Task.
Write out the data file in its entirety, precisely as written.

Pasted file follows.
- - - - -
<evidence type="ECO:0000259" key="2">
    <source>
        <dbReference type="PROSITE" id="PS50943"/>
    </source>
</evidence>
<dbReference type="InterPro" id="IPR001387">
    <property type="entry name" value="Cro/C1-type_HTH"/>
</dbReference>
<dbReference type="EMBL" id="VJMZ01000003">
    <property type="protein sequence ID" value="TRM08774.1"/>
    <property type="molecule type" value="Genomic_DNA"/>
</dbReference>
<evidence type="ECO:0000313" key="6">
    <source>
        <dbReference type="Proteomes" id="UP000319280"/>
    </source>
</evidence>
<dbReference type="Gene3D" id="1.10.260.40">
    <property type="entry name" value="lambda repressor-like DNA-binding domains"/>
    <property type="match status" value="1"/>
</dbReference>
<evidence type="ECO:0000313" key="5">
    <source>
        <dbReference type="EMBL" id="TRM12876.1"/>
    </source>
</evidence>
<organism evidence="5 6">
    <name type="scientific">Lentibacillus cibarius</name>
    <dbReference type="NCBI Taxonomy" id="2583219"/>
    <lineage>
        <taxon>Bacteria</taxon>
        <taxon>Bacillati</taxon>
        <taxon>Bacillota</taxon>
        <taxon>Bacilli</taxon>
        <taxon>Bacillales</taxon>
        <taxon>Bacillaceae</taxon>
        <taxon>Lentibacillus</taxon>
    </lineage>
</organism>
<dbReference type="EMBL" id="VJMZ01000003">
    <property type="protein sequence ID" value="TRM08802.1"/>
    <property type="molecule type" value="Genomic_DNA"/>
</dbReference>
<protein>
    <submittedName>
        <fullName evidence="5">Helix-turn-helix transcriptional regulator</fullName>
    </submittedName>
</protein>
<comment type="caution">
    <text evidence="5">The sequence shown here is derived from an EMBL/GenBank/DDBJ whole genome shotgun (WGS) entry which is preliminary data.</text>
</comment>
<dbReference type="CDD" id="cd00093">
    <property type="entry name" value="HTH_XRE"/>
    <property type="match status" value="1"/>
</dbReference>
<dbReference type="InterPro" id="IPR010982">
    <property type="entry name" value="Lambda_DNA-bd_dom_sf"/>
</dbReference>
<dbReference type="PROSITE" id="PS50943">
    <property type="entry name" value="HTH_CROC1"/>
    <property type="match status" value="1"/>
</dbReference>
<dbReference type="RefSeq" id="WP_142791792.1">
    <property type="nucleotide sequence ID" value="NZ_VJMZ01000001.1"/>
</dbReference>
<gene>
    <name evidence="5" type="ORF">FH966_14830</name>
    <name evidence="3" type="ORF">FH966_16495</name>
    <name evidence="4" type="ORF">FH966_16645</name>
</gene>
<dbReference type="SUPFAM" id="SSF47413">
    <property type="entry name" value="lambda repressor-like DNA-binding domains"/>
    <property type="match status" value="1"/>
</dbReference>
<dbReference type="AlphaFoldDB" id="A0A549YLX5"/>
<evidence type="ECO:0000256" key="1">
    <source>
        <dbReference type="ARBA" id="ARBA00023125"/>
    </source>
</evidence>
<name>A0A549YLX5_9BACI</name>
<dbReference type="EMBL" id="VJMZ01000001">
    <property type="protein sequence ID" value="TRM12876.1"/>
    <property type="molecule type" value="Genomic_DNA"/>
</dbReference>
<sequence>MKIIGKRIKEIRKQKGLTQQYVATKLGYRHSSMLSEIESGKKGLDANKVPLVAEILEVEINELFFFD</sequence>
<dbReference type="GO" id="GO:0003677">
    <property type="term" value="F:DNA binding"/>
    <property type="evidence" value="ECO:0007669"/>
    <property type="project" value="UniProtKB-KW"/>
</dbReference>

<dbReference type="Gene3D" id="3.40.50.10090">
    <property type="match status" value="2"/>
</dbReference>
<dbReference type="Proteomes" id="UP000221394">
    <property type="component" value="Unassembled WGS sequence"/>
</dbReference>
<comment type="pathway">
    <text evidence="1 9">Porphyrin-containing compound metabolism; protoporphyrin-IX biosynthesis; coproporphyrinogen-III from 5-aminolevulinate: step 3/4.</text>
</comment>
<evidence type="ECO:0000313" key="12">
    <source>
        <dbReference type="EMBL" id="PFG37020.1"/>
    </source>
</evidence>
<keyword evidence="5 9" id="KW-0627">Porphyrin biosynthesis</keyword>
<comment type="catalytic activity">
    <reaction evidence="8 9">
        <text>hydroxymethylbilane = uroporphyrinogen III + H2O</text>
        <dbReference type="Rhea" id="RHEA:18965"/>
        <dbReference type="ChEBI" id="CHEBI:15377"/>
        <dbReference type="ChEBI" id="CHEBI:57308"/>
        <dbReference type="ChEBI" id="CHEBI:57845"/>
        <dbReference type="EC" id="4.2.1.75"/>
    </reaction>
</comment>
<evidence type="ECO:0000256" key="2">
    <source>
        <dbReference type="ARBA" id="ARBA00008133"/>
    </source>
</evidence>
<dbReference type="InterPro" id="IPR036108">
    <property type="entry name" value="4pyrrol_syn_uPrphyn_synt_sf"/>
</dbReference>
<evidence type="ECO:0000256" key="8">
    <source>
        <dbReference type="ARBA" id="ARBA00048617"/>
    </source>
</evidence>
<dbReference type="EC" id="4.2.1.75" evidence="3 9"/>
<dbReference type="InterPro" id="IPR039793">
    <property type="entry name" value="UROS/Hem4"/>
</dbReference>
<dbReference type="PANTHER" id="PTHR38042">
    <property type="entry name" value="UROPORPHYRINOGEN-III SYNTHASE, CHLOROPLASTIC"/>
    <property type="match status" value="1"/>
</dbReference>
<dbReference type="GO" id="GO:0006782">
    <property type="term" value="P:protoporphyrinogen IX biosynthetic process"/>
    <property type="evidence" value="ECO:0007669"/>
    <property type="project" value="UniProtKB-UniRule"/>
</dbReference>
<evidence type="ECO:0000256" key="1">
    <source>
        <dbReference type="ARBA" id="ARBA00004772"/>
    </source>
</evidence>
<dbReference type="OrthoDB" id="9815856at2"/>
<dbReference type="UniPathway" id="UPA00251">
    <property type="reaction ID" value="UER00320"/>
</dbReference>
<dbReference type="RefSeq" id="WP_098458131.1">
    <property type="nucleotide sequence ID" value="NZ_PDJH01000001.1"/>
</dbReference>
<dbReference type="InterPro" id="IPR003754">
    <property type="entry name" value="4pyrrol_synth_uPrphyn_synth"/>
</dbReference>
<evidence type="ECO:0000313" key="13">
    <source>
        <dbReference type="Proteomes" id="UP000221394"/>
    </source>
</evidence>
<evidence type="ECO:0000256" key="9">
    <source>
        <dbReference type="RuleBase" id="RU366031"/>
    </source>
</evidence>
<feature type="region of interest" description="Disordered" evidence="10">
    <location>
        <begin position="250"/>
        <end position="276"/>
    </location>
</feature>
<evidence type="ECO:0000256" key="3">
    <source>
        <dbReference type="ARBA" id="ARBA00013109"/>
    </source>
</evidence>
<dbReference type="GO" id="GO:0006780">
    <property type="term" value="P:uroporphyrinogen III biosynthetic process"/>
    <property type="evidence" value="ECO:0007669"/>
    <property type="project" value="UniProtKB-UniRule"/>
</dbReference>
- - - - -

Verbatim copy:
<evidence type="ECO:0000259" key="2">
    <source>
        <dbReference type="PROSITE" id="PS50943"/>
    </source>
</evidence>
<dbReference type="InterPro" id="IPR001387">
    <property type="entry name" value="Cro/C1-type_HTH"/>
</dbReference>
<dbReference type="EMBL" id="VJMZ01000003">
    <property type="protein sequence ID" value="TRM08774.1"/>
    <property type="molecule type" value="Genomic_DNA"/>
</dbReference>
<evidence type="ECO:0000313" key="6">
    <source>
        <dbReference type="Proteomes" id="UP000319280"/>
    </source>
</evidence>
<dbReference type="Gene3D" id="1.10.260.40">
    <property type="entry name" value="lambda repressor-like DNA-binding domains"/>
    <property type="match status" value="1"/>
</dbReference>
<evidence type="ECO:0000313" key="5">
    <source>
        <dbReference type="EMBL" id="TRM12876.1"/>
    </source>
</evidence>
<organism evidence="5 6">
    <name type="scientific">Lentibacillus cibarius</name>
    <dbReference type="NCBI Taxonomy" id="2583219"/>
    <lineage>
        <taxon>Bacteria</taxon>
        <taxon>Bacillati</taxon>
        <taxon>Bacillota</taxon>
        <taxon>Bacilli</taxon>
        <taxon>Bacillales</taxon>
        <taxon>Bacillaceae</taxon>
        <taxon>Lentibacillus</taxon>
    </lineage>
</organism>
<dbReference type="EMBL" id="VJMZ01000003">
    <property type="protein sequence ID" value="TRM08802.1"/>
    <property type="molecule type" value="Genomic_DNA"/>
</dbReference>
<protein>
    <submittedName>
        <fullName evidence="5">Helix-turn-helix transcriptional regulator</fullName>
    </submittedName>
</protein>
<comment type="caution">
    <text evidence="5">The sequence shown here is derived from an EMBL/GenBank/DDBJ whole genome shotgun (WGS) entry which is preliminary data.</text>
</comment>
<dbReference type="CDD" id="cd00093">
    <property type="entry name" value="HTH_XRE"/>
    <property type="match status" value="1"/>
</dbReference>
<dbReference type="InterPro" id="IPR010982">
    <property type="entry name" value="Lambda_DNA-bd_dom_sf"/>
</dbReference>
<dbReference type="PROSITE" id="PS50943">
    <property type="entry name" value="HTH_CROC1"/>
    <property type="match status" value="1"/>
</dbReference>
<dbReference type="RefSeq" id="WP_142791792.1">
    <property type="nucleotide sequence ID" value="NZ_VJMZ01000001.1"/>
</dbReference>
<gene>
    <name evidence="5" type="ORF">FH966_14830</name>
    <name evidence="3" type="ORF">FH966_16495</name>
    <name evidence="4" type="ORF">FH966_16645</name>
</gene>
<dbReference type="SUPFAM" id="SSF47413">
    <property type="entry name" value="lambda repressor-like DNA-binding domains"/>
    <property type="match status" value="1"/>
</dbReference>
<dbReference type="AlphaFoldDB" id="A0A549YLX5"/>
<evidence type="ECO:0000256" key="1">
    <source>
        <dbReference type="ARBA" id="ARBA00023125"/>
    </source>
</evidence>
<name>A0A549YLX5_9BACI</name>
<dbReference type="EMBL" id="VJMZ01000001">
    <property type="protein sequence ID" value="TRM12876.1"/>
    <property type="molecule type" value="Genomic_DNA"/>
</dbReference>
<sequence>MKIIGKRIKEIRKQKGLTQQYVATKLGYRHSSMLSEIESGKKGLDANKVPLVAEILEVEINELFFFD</sequence>
<dbReference type="GO" id="GO:0003677">
    <property type="term" value="F:DNA binding"/>
    <property type="evidence" value="ECO:0007669"/>
    <property type="project" value="UniProtKB-KW"/>
</dbReference>

<dbReference type="Gene3D" id="3.40.50.10090">
    <property type="match status" value="2"/>
</dbReference>
<dbReference type="Proteomes" id="UP000221394">
    <property type="component" value="Unassembled WGS sequence"/>
</dbReference>
<comment type="pathway">
    <text evidence="1 9">Porphyrin-containing compound metabolism; protoporphyrin-IX biosynthesis; coproporphyrinogen-III from 5-aminolevulinate: step 3/4.</text>
</comment>
<evidence type="ECO:0000313" key="12">
    <source>
        <dbReference type="EMBL" id="PFG37020.1"/>
    </source>
</evidence>
<keyword evidence="5 9" id="KW-0627">Porphyrin biosynthesis</keyword>
<comment type="catalytic activity">
    <reaction evidence="8 9">
        <text>hydroxymethylbilane = uroporphyrinogen III + H2O</text>
        <dbReference type="Rhea" id="RHEA:18965"/>
        <dbReference type="ChEBI" id="CHEBI:15377"/>
        <dbReference type="ChEBI" id="CHEBI:57308"/>
        <dbReference type="ChEBI" id="CHEBI:57845"/>
        <dbReference type="EC" id="4.2.1.75"/>
    </reaction>
</comment>
<evidence type="ECO:0000256" key="2">
    <source>
        <dbReference type="ARBA" id="ARBA00008133"/>
    </source>
</evidence>
<dbReference type="InterPro" id="IPR036108">
    <property type="entry name" value="4pyrrol_syn_uPrphyn_synt_sf"/>
</dbReference>
<evidence type="ECO:0000256" key="8">
    <source>
        <dbReference type="ARBA" id="ARBA00048617"/>
    </source>
</evidence>
<dbReference type="EC" id="4.2.1.75" evidence="3 9"/>
<dbReference type="InterPro" id="IPR039793">
    <property type="entry name" value="UROS/Hem4"/>
</dbReference>
<dbReference type="PANTHER" id="PTHR38042">
    <property type="entry name" value="UROPORPHYRINOGEN-III SYNTHASE, CHLOROPLASTIC"/>
    <property type="match status" value="1"/>
</dbReference>
<dbReference type="GO" id="GO:0006782">
    <property type="term" value="P:protoporphyrinogen IX biosynthetic process"/>
    <property type="evidence" value="ECO:0007669"/>
    <property type="project" value="UniProtKB-UniRule"/>
</dbReference>
<evidence type="ECO:0000256" key="1">
    <source>
        <dbReference type="ARBA" id="ARBA00004772"/>
    </source>
</evidence>
<dbReference type="OrthoDB" id="9815856at2"/>
<dbReference type="UniPathway" id="UPA00251">
    <property type="reaction ID" value="UER00320"/>
</dbReference>
<dbReference type="RefSeq" id="WP_098458131.1">
    <property type="nucleotide sequence ID" value="NZ_PDJH01000001.1"/>
</dbReference>
<dbReference type="InterPro" id="IPR003754">
    <property type="entry name" value="4pyrrol_synth_uPrphyn_synth"/>
</dbReference>
<evidence type="ECO:0000313" key="13">
    <source>
        <dbReference type="Proteomes" id="UP000221394"/>
    </source>
</evidence>
<evidence type="ECO:0000256" key="9">
    <source>
        <dbReference type="RuleBase" id="RU366031"/>
    </source>
</evidence>
<feature type="region of interest" description="Disordered" evidence="10">
    <location>
        <begin position="250"/>
        <end position="276"/>
    </location>
</feature>
<evidence type="ECO:0000256" key="3">
    <source>
        <dbReference type="ARBA" id="ARBA00013109"/>
    </source>
</evidence>
<dbReference type="GO" id="GO:0006780">
    <property type="term" value="P:uroporphyrinogen III biosynthetic process"/>
    <property type="evidence" value="ECO:0007669"/>
    <property type="project" value="UniProtKB-UniRule"/>
</dbReference>